Elevate Credit Inc. (NYSE: ELVT) recently came public, and its overallotment option being exercised raised the total number of shares sold to 14.26 million. The offering price of $6.50 per share brought net proceeds of about $81 million, after deducting fees and commissions tied to the IPO. Now the quiet period has come to an end, but not all the firms from the underwriting syndicate have issued their first research reports.
UBS Securities, Credit Suisse and Jefferies acted as joint book-running managers for the offering. Stifel Nicolaus and William Blair also participated in the offering.
24/7 Wall St. has not seen all the underwriting firms issue investor recommendations from their analysts yet, but some of the firms have started to issue analyst reports.
The company offers innovative online credit solutions for nonprime consumers. It uses technology risk analytics to provide financial options to customers with lower credit scores who are not well-served by banks or traditional non-prime lenders. Its Rise product is an installment loan product to consumers in roughly 15 states in the United States, and Sunny is its installment loan product name in the United Kingdom.
Elevate Credit was started as Outperform at William Blair. Stifel also started it as Buy, but Stifel’s target price is up at $12.
Shares of Elevate Credit were down four cents at $8.21 on the heels of the initial reports being issued. Note that the main firms that underwrote the IPO have yet to formally issue their research reports. Elevate Credit has a post-IPO trading range of $7.00 to $8.86.
Back on April 18, a firm called Compass Point Research & Trading, not a member of the underwriting, posted a Neutral rating and $9 price target. Elevate Credit’s share price was $8.08 at that time. Compass Point’s report said:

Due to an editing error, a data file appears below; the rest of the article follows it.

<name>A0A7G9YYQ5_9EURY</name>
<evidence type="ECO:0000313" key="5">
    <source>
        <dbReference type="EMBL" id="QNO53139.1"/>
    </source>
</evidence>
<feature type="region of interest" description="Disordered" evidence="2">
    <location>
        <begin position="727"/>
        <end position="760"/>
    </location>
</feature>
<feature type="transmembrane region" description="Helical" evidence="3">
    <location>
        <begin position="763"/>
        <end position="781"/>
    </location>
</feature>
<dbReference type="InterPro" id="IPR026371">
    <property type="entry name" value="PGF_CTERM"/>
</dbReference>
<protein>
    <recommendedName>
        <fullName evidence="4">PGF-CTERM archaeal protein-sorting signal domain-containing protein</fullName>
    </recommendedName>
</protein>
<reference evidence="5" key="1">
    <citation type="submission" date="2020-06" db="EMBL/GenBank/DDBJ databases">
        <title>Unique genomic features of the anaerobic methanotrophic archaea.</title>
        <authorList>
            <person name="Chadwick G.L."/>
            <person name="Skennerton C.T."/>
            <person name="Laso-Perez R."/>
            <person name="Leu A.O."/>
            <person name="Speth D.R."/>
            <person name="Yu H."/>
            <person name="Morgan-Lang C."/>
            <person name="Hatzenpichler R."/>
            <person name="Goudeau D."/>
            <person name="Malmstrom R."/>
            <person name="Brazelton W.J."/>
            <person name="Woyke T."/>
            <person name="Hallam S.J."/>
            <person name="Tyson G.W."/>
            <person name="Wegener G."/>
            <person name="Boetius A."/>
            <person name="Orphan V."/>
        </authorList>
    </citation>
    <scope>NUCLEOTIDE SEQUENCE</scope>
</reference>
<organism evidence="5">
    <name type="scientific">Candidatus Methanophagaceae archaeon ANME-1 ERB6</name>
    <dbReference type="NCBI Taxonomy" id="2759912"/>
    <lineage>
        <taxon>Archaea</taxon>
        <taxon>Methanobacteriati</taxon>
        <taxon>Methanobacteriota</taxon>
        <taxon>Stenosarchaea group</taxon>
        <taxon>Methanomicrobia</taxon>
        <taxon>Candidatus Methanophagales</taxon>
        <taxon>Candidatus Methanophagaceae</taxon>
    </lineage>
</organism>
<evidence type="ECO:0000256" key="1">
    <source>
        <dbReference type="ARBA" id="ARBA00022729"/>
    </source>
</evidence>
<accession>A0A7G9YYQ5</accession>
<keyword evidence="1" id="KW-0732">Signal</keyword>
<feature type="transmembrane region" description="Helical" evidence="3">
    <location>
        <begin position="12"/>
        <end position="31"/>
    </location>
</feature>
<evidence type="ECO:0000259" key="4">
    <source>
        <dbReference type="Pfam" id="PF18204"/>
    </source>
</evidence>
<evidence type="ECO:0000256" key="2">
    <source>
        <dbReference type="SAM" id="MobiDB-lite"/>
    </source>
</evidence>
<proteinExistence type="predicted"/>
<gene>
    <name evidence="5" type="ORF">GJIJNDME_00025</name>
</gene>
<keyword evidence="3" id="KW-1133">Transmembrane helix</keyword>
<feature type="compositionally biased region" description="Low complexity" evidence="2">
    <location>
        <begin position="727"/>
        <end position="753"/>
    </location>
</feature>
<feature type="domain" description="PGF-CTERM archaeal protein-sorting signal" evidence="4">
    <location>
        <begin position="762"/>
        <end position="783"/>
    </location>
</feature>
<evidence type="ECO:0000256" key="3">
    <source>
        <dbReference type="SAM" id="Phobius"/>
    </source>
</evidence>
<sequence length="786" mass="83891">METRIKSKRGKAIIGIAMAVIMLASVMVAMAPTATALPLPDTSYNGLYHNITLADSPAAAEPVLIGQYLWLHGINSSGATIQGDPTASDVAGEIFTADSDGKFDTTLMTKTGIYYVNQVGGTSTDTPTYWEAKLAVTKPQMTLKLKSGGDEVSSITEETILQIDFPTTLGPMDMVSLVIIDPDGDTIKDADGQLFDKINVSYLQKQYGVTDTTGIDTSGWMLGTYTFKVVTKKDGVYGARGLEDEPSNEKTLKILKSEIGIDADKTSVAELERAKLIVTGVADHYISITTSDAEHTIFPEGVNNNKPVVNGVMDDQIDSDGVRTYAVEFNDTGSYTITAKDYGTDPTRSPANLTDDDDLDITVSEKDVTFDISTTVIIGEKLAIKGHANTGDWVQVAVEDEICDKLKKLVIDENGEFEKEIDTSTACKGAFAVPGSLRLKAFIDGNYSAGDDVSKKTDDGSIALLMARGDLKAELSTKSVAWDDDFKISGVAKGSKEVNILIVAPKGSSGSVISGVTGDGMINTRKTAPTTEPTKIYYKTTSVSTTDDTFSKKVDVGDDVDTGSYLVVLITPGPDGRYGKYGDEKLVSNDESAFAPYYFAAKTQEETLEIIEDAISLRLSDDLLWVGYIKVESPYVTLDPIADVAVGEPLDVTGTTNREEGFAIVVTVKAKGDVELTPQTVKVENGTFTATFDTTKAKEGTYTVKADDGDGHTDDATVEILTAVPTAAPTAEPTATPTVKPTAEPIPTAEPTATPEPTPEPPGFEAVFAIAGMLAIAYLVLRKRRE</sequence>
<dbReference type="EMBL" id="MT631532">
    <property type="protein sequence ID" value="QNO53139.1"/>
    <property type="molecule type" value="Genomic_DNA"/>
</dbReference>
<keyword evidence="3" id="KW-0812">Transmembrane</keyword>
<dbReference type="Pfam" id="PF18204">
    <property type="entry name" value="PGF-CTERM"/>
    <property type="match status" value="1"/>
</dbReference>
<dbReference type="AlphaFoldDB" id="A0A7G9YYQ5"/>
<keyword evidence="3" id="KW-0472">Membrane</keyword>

We like the company’s 20%+ top-line growth, strong ROE, large addressable market, and relatively favorable competitive positioning (between lower tier payday lenders and tighter-credit installment lenders), which should help keep customer acquisition costs contained over the nearterm. However, increasing fears around consumer credit following years of a relatively benign environment, coupled with regulatory risk and a substantial lockup overhang keep us on the sidelines. Valuation screens reasonable on 2018E earnings but we believe forward estimates should be discounted given that key risks remain, the company is only projected to be modestly profitable in 2017, and leverage remains high. Aside from a lower valuation, we could become more positive if operating leverage begins to emerge faster than anticipated, growth surpasses expectations, or if credit performance comes in stronger than our model. We would also like to get on the other side of the IPO lock-up expiration. On the other hand, if losses trend materially higher and profitability expectations move farther out, we could become more negative.